Aeesha NJ Malik: Improving children’s eye health in Pakistan

aeesha_malik1.5 million children in Pakistan are blind. Many from eye diseases which are preventable and treatable. Often children don’t know they have a vision problem because they assume they see the way everyone around them sees. However childhood visual impairment or blindness has a huge impact—its effects last a lifetime and affect not just the individual, but their family and society.

With that background in mind I took two weeks of annual leave from working in eye clinics in London to spend two weeks working in eye clinics in rural Pakistan. It was my first visit to a hospital, equivalent to a small District General Hospital, to see what I could add to their already busy service. I was immediately inundated with patients. There were three main groups, those with completely intractable end stage disease, those with complex conditions that needed specialist referral and then the more “straightforward cases” which I could just about manage. As I got to the grips with the patients, the environment, and equipment, I began to notice just how undernourished most of the children looked. I began reading in the evenings after clinic and came across a wealth of UN, governmental, and aid agencies reports. The results weren’t particularly good.

The most recent National Nutritional Survey of Pakistan was published in 2011. It showed that there had been no improvement in the nutritional status of children in Pakistan for nearly 50 years. The results were alarming. 31.5% of children in Pakistan are underweight, and 43.7% are stunted due to malnutrition, with 15% wasted. This further translates into major micronutrient deficiencies with 61.9% of children anaemic, 54% of children Vitamin A deficient, 39.2% zinc deficient, and 40% vitamin D deficient.

I could see that in the children walking in the door and certainly vitamin A deficiency remains an important challenge in Pakistan. It is well known that stunted children are usually vitamin A deficient which can lead to blindness and even death. Vitamin A deficiency in the eye has a classic set of presentations with night blindness, conjunctival and corneal xerosis, bitot’s spots, corneal ulcers, and finally corneal scarring and blindness. The typical “at risk” child is 1-3 years old, not breastfed, and has poor diet or is malnourished and will often have an infection (especially measles) or diarrhoea. These children need vitamin A supplementation as well as all those children in regions where vitamin A deficiency remains a public health problem. [WHO table]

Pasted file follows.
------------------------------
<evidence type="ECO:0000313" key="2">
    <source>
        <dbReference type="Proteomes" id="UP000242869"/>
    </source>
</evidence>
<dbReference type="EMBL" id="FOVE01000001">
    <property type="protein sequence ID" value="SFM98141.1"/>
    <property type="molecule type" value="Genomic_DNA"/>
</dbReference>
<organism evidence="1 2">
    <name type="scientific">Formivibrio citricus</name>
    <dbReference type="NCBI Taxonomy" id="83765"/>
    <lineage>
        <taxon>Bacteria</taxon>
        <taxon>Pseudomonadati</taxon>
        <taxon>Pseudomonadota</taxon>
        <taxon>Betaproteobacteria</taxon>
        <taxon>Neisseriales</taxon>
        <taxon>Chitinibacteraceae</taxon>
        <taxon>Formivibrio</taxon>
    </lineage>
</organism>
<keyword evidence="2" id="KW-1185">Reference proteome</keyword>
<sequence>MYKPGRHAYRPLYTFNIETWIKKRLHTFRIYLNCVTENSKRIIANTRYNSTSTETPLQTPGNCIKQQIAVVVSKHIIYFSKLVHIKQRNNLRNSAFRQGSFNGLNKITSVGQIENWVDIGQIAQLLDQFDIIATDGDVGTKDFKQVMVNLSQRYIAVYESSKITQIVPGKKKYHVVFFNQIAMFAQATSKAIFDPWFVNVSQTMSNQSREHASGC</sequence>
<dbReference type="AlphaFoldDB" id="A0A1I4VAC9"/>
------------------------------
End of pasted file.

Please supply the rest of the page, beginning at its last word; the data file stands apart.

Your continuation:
Looking at surveys on immunizations levels the results were no more promising. These showed the average immunization level is 67% nationally with the average routine immunization level in the Punjab region 57.5%, but as low as 40% in some areas. All vaccines in the routine WHO immunization schedule are provided free of cost in public health facilities in Pakistan.

Measles in the acute phase can lead to conjunctivitis, and will worsen vitamin A deficiency and its eye signs. However complications of measles in the eye can include keratitis, corneal ulcers, retinopathy, and optic neuritis. Measles is a leading cause of childhood blindness in developing countries where immunization programmes are less established.

During my time I went to see the neonatal and paediatric wards. As is common among non ophthalmic medical staff there is a reluctance to even think about eyes, never mind look into them. However there are a series of 10 basic key activities for primary care workers developed by WHO in 2002 to promote healthy eyes in children which include checking for red reflex for cataracts, cleaning the eyelids after birth, as well as making sure vitamin A is given and immunizations. [1] This was published over a decade ago, but how many primary care workers know about this or follow this? A pilot study from Tanzania showed how the teaching these 10 key activities by reproductive and child health workers improved their knowledge and behaviour. These 10 activities are straightforward and simple but can make a huge difference to the children who are checked and in these cases the primary care worker could be potentially helping to prevent blindness.

For the short remaining time I began prescribing vitamins and asking about immunizations and nutrition, something I would never consider in my practice at home. However, when it comes to keeping children’s eyes healthy, it starts with a healthy child—and in healthcare it starts with the primary health care worker looking after the child to also look after the child’s eyes.

1. World Health Organization: Report of a WHO consultation group. Geneva: A five year project for the prevention of childhood blindness; 2002.

Competing interests: None declared.

Aeesha NJ Malik is an ophthalmology registrar currently based in London with a special interest in global health.